Bye, Felicia

It's new year's eve and I'm pretty grateful for 2020, wierd, I know...but I'll let you know why here in a minute.

So, I found a half written blog post about how I discovered that I like to write....interesting. It is true, as long I as I get to write about things I care about and experiences that will help others. In 2020, I discovered many things:

  1. I'm damn good at writing a Google review and I should be getting some free meals in 2021...or else.
  2. I love the beach and sand isn't that bad after all.
  3. Quit worrying so much, the cosmetics to correct the wrinkles cost too damn much.
  4. Embrace the suck. Brene Brown is my hero for 2020, her books have made me a better person with the help of a whole host of other people in my life, some new additions and some who have been around for years.

This morning I was reading The New York Times, I feel super adult to say that, and an article about lessons we learned from the pandemic caught my attention. I've included the link below if you would like to read it; however, I'm going to take the questions they asked others and provide my responses, it is almost therapeutic to go through this exercise.

What vice have you turned to, to get through the days during the pandemic?

I do love a good dirty martini and an ambien before bed, so this is a tough question. Online shopping is a huge vice of mine, I love it, loved it before the pandemic. I order everything online; however, I do love a good trip to the store for some retail therapy.

What is a new skill you’ve learned this year?

Well.......I'm not sure if I learned a new skill, but I'm learning to be a better husband, everyday. When you are single for most of your adult life, and then you get married at the beginning of a pandemic....well, you learn a lot about each other because you are together constantly. The married people reading this, you feel me.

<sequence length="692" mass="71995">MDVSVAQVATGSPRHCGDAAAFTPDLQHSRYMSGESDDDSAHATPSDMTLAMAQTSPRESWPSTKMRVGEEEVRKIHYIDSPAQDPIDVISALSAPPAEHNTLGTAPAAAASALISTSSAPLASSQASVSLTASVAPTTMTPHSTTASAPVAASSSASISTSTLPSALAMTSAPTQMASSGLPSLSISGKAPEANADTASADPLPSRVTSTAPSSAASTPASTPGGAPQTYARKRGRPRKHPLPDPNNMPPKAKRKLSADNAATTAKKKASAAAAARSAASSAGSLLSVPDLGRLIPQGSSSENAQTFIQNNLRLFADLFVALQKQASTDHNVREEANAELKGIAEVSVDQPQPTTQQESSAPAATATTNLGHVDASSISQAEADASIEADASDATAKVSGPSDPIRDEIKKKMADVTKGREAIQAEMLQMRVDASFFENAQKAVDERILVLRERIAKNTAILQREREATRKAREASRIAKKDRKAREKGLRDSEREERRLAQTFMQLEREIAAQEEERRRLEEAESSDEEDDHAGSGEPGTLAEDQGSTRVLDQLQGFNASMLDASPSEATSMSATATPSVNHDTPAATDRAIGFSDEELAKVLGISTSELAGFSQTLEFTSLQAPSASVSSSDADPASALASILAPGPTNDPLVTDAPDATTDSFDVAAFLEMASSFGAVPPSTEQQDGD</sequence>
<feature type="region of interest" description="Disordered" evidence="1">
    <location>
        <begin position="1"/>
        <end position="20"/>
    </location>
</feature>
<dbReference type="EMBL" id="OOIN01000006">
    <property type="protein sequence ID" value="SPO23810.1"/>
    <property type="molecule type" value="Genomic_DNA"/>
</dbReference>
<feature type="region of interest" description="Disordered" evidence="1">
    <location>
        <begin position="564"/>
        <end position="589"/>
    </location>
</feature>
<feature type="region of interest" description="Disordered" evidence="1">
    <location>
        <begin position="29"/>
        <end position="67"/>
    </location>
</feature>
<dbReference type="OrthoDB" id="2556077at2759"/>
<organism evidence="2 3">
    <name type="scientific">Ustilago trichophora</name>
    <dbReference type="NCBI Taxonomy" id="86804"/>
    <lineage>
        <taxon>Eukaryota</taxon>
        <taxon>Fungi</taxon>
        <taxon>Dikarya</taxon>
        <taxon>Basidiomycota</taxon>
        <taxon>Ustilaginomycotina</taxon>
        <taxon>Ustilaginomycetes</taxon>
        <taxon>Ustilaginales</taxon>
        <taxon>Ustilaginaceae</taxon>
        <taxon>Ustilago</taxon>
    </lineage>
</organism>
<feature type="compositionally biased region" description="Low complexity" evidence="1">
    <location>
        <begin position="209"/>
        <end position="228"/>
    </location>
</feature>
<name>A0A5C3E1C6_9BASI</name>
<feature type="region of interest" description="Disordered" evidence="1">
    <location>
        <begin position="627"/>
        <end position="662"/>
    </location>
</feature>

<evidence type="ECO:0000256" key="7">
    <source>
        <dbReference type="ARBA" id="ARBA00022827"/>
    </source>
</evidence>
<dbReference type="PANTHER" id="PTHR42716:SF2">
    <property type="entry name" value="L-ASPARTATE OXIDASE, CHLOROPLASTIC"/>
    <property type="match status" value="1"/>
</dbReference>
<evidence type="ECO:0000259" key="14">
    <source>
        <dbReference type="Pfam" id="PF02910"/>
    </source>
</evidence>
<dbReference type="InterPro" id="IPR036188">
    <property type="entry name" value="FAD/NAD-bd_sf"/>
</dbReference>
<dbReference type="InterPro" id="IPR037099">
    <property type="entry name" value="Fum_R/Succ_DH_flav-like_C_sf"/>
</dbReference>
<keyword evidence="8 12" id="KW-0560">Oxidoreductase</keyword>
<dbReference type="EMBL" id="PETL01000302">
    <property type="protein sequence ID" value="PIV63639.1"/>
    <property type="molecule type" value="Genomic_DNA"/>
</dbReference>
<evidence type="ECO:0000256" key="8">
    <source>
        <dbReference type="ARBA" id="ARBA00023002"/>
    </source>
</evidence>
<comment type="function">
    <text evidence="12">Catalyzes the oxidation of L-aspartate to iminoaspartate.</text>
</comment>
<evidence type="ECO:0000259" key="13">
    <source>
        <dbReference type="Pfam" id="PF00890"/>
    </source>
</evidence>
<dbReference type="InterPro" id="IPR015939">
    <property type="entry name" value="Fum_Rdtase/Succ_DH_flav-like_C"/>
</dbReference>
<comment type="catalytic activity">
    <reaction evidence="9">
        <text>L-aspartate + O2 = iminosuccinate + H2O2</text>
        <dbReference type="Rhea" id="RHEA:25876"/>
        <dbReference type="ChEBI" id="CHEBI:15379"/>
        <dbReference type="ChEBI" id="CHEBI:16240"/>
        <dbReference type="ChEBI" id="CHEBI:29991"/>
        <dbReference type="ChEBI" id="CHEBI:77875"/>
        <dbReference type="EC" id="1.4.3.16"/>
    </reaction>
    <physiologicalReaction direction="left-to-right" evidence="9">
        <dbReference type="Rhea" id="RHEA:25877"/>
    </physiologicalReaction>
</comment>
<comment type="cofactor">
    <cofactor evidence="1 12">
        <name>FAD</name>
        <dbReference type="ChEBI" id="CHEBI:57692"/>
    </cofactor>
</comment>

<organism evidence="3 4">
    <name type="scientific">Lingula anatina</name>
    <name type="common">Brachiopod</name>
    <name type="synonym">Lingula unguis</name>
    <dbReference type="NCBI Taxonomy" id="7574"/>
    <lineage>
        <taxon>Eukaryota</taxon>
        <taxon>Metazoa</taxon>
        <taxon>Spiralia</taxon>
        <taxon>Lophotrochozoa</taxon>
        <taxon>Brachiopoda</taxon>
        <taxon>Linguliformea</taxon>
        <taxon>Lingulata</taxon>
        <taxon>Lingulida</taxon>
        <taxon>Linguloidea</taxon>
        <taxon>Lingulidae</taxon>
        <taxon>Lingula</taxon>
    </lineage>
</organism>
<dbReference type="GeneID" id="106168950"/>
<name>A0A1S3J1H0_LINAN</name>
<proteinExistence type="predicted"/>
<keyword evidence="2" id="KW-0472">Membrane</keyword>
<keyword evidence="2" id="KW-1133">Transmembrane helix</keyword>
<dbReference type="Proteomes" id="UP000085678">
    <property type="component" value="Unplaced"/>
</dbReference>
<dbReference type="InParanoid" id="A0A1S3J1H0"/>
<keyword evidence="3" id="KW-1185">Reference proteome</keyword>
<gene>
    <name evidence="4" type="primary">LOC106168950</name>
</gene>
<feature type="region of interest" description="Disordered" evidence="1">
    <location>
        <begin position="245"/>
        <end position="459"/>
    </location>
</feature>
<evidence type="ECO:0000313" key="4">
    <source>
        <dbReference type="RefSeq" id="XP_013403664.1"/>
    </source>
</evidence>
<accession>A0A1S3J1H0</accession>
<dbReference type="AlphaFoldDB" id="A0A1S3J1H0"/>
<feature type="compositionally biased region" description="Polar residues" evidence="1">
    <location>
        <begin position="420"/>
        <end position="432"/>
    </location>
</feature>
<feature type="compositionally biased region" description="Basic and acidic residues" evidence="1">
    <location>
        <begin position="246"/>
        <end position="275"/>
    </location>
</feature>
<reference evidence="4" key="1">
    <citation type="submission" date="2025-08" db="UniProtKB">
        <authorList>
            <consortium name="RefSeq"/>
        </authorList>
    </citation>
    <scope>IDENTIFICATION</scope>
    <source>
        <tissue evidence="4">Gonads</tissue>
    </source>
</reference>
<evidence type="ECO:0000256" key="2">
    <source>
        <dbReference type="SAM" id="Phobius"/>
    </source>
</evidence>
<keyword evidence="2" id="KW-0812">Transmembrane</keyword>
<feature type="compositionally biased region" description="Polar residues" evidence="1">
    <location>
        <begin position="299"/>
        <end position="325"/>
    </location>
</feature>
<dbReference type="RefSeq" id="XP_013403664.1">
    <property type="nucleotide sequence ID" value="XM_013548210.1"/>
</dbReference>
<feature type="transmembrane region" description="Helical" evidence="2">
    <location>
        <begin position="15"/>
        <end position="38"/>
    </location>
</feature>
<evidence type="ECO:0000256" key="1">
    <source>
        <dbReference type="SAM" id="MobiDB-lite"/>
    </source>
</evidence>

What is the best purchase you’ve made during the pandemic?

We bought a condo in October in Fort Lauderdale, FL. It was the right time to make that jump. I'm glad we did it. It's small and just an escape from the cold in the winter and a place to relax.

If you could go back to last March, what is one tip you would tell yourself about surviving the rest of the year?

Patience and self-care will be a must! In a job where others are in your care it is critical that you have some down time to re-charge, think about what's happening, and understand what you do and do not have control over. It can be so frustrating that everything takes twice as long, or that Trader Joe's is limiting capacity in their stores and the soccer mom's who don't work insist on shopping on Saturday morning when you are just needing to restock on short bread and dark chocolate peanut butter cups!!

Is there something in your life that you used to do before the pandemic but won’t do again in the future?

Binge watch the Crown, it makes me sad when I watch them all in two days and now I have to wait two years for the next season. UGH.

What is one thing you don’t want to forget from this year?

So I'm going to change this question:

What are the top three important things in life that you learned from the pandemic?

  1. Embrace the suck.
  2. Surround yourself with those who are in the arena with you.
  3. Be brave
I'll close with this. If you are #teambrene you know it well, if you haven't read Dare to Lead, I would challenge you do to so in January of 2021. 

On April 23, 1910, Theodore Roosevelt gave what would become one of the most widely quoted speeches of his career. The former president—who left office in 1909—had spent a year hunting in Central Africa before embarking on a tour of Northern Africa and Europe in 1910, attending events and giving speeches in places like Cairo, Berlin, Naples, and Oxford. He stopped in Paris on April 23, and, at 3 p.m. at the Sorbonne, before a crowd that included, according to the Edmund Morris biography Colonel Roosevelt, “ministers in court dress, army and navy officers in full uniform, nine hundred students, and an audience of two thousand ticket holders,” Roosevelt delivered a speech called “Citizenship in a Republic,” which, among some, would come to be known as “The Man in the Arena.”

"It is not the critic who counts; not the man who points out how the strong man stumbles, or where the doer of deeds could have done them better. The credit belongs to the man who is actually in the arena, whose face is marred by dust and sweat and blood; who strives valiantly; who errs, who comes short again and again, because there is no effort without error and shortcoming; but who does actually strive to do the deeds; who knows great enthusiasms, the great devotions; who spends himself in a worthy cause; who at the best knows in the end the triumph of high achievement, and who at the worst, if he fails, at least fails while daring greatly, so that his place shall never be with those cold and timid souls who neither know victory nor defeat."

Bye 2020, we won't miss you.

How We Got Through and What We Missed Most: Lessons From a Pandemic Year

Popular posts from this blog

Being Thankful

I Think I Exhaled

You may be a great leader, but is anyone following?